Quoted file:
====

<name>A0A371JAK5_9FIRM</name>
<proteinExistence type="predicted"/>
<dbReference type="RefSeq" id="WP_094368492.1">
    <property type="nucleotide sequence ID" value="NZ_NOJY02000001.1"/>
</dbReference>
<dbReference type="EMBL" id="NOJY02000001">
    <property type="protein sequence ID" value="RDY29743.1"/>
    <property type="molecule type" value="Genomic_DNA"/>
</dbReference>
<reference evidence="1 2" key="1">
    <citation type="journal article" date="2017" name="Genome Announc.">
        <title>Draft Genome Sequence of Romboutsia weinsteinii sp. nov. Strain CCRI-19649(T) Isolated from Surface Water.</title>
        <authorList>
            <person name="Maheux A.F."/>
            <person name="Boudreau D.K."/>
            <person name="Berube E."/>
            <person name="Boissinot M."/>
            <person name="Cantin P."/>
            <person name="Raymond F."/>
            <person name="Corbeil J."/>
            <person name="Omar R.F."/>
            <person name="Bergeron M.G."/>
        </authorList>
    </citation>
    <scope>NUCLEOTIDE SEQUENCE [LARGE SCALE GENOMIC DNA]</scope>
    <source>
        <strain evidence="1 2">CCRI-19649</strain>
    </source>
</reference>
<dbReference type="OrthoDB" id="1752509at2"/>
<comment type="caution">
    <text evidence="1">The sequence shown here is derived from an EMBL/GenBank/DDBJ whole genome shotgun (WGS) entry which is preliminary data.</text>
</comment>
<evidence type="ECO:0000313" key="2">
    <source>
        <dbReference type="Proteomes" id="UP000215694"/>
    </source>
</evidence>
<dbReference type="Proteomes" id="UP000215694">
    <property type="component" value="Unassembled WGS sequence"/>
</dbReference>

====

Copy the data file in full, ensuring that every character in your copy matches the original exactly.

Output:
<name>A0A371JAK5_9FIRM</name>
<proteinExistence type="predicted"/>
<dbReference type="RefSeq" id="WP_094368492.1">
    <property type="nucleotide sequence ID" value="NZ_NOJY02000001.1"/>
</dbReference>
<dbReference type="EMBL" id="NOJY02000001">
    <property type="protein sequence ID" value="RDY29743.1"/>
    <property type="molecule type" value="Genomic_DNA"/>
</dbReference>
<reference evidence="1 2" key="1">
    <citation type="journal article" date="2017" name="Genome Announc.">
        <title>Draft Genome Sequence of Romboutsia weinsteinii sp. nov. Strain CCRI-19649(T) Isolated from Surface Water.</title>
        <authorList>
            <person name="Maheux A.F."/>
            <person name="Boudreau D.K."/>
            <person name="Berube E."/>
            <person name="Boissinot M."/>
            <person name="Cantin P."/>
            <person name="Raymond F."/>
            <person name="Corbeil J."/>
            <person name="Omar R.F."/>
            <person name="Bergeron M.G."/>
        </authorList>
    </citation>
    <scope>NUCLEOTIDE SEQUENCE [LARGE SCALE GENOMIC DNA]</scope>
    <source>
        <strain evidence="1 2">CCRI-19649</strain>
    </source>
</reference>
<dbReference type="OrthoDB" id="1752509at2"/>
<comment type="caution">
    <text evidence="1">The sequence shown here is derived from an EMBL/GenBank/DDBJ whole genome shotgun (WGS) entry which is preliminary data.</text>
</comment>
<evidence type="ECO:0000313" key="2">
    <source>
        <dbReference type="Proteomes" id="UP000215694"/>
    </source>
</evidence>
<dbReference type="Proteomes" id="UP000215694">
    <property type="component" value="Unassembled WGS sequence"/>
</dbReference>